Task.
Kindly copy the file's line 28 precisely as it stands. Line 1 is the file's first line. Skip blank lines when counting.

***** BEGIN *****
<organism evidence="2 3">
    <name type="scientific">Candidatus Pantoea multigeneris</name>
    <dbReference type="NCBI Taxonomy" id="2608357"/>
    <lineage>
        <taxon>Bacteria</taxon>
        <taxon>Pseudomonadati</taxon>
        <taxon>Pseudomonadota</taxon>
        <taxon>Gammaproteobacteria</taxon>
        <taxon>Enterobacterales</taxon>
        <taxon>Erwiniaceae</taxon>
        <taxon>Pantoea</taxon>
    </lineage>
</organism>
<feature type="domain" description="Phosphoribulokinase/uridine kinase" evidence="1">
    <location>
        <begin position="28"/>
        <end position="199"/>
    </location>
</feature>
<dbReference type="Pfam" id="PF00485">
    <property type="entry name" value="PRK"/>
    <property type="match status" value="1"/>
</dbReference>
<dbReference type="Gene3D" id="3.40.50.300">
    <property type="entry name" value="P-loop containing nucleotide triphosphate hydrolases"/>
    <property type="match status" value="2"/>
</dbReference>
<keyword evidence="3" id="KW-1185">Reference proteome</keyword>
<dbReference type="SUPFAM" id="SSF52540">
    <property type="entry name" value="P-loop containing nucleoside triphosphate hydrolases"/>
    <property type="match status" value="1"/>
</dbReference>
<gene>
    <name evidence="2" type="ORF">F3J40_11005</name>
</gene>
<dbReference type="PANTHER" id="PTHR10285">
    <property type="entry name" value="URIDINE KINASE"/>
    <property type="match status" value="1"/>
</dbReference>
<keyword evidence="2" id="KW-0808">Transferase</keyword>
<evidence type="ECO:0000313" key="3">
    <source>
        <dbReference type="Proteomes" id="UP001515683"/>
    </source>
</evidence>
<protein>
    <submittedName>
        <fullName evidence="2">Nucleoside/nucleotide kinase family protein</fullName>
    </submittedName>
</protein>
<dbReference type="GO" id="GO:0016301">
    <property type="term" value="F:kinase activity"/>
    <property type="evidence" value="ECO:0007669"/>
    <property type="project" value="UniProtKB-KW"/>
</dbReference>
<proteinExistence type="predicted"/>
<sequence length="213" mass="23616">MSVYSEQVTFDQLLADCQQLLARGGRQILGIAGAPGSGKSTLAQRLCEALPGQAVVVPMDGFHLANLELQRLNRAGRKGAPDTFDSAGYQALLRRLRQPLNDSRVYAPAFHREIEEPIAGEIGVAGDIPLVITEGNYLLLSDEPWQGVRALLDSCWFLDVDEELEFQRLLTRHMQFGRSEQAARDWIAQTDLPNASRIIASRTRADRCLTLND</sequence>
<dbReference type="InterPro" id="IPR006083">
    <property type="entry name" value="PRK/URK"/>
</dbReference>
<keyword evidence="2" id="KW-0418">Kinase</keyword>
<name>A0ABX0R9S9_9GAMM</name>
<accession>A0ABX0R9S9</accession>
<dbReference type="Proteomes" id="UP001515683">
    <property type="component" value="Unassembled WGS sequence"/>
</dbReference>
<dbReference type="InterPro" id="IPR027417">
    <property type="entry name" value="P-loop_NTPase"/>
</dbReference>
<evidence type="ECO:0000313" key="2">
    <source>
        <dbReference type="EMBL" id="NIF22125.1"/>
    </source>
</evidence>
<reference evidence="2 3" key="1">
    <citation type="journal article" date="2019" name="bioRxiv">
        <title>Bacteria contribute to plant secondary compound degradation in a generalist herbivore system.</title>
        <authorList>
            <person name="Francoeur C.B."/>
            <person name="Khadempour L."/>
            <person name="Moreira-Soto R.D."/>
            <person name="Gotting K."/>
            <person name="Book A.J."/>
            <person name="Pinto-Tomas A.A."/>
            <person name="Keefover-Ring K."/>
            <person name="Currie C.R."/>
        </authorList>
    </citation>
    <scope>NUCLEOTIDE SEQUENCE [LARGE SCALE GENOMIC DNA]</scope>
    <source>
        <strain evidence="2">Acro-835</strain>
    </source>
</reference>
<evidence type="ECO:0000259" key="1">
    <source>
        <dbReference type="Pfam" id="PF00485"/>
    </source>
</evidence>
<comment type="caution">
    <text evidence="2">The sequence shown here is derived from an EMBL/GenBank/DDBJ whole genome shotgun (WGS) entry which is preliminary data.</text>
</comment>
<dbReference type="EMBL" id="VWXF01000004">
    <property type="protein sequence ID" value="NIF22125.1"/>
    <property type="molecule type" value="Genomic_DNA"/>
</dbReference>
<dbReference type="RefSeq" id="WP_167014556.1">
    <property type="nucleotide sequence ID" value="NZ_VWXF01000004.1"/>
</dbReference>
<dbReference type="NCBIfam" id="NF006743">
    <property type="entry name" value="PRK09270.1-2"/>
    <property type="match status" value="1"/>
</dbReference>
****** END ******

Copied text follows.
<keyword evidence="3" id="KW-1185">Reference proteome</keyword>